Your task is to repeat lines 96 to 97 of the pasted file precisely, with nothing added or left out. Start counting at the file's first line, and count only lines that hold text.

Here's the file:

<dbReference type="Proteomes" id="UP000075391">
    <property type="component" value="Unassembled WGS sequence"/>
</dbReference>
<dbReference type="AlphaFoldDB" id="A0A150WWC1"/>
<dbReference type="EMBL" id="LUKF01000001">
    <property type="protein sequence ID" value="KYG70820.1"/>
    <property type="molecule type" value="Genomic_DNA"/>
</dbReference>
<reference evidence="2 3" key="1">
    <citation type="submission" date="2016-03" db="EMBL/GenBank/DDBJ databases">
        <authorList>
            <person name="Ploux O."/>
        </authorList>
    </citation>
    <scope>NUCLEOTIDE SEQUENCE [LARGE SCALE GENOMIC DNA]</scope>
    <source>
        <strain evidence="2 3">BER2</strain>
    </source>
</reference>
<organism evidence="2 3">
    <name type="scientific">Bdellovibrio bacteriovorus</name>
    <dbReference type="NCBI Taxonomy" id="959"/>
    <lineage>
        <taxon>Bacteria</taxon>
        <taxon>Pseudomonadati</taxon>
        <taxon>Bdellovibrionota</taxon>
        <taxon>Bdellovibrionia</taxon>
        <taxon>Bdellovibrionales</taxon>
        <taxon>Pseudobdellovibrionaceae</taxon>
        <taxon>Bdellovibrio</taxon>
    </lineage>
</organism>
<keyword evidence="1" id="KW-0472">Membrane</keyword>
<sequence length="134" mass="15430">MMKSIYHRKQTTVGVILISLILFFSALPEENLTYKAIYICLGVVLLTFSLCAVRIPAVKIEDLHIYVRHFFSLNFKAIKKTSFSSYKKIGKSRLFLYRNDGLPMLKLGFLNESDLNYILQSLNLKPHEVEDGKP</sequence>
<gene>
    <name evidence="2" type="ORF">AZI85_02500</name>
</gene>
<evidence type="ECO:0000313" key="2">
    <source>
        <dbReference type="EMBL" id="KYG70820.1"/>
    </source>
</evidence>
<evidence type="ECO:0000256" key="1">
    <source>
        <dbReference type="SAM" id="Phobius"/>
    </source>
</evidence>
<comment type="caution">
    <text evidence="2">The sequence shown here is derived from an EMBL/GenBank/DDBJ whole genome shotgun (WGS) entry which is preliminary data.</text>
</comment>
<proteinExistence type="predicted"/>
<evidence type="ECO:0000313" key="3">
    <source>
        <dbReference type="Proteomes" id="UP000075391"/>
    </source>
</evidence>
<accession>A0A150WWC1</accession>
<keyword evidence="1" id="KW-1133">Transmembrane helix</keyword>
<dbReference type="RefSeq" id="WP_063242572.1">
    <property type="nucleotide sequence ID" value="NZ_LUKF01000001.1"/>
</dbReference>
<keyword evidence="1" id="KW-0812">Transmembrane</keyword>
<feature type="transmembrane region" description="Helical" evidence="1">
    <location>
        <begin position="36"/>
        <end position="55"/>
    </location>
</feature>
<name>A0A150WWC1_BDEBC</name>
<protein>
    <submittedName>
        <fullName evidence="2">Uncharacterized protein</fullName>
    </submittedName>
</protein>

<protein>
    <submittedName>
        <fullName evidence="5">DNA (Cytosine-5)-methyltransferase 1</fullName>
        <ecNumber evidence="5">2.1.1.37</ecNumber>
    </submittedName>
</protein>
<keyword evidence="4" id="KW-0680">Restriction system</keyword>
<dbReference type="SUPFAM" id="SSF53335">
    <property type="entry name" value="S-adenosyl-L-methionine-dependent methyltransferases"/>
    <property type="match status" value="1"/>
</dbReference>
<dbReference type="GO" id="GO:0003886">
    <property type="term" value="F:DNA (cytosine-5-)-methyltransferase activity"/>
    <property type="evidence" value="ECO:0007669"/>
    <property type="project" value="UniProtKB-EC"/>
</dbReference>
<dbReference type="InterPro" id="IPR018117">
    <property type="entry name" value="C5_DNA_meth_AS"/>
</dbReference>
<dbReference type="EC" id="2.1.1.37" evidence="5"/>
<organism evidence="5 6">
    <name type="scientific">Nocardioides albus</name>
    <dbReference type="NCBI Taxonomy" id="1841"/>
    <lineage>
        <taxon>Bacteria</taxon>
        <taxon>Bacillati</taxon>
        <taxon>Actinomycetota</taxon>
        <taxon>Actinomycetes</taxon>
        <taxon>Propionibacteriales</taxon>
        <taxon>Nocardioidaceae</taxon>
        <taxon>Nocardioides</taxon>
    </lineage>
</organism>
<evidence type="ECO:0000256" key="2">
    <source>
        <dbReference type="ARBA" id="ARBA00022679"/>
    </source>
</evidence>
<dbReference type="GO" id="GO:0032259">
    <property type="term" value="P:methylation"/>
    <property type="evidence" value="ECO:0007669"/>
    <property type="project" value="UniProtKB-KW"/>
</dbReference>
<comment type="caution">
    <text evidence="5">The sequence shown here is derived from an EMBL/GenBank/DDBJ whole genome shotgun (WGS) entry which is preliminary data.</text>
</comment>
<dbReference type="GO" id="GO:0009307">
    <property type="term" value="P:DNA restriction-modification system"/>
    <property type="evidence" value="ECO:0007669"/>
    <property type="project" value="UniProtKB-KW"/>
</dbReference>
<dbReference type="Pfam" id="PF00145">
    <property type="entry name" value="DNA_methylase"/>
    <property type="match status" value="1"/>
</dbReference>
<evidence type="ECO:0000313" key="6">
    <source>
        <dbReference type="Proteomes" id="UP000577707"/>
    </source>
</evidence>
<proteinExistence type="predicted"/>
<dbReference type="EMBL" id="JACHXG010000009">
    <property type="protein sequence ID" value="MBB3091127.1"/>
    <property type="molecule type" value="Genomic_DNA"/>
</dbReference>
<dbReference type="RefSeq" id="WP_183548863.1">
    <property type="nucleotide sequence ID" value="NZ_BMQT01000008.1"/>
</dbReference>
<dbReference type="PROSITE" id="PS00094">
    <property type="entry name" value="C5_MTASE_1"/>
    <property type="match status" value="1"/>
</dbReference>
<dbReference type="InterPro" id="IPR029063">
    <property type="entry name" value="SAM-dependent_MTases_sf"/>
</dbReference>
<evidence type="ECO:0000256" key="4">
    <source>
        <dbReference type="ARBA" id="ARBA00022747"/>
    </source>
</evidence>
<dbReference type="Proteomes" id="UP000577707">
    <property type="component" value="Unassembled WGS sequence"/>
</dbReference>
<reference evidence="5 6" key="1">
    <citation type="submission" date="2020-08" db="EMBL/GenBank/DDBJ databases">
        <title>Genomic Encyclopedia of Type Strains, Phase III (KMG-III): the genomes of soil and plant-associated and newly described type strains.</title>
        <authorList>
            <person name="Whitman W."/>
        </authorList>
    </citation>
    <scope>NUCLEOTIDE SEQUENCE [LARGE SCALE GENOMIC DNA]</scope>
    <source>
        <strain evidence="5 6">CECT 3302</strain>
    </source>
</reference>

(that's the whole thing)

    <name type="scientific">Nocardioides albus</name>
    <dbReference type="NCBI Taxonomy" id="1841"/>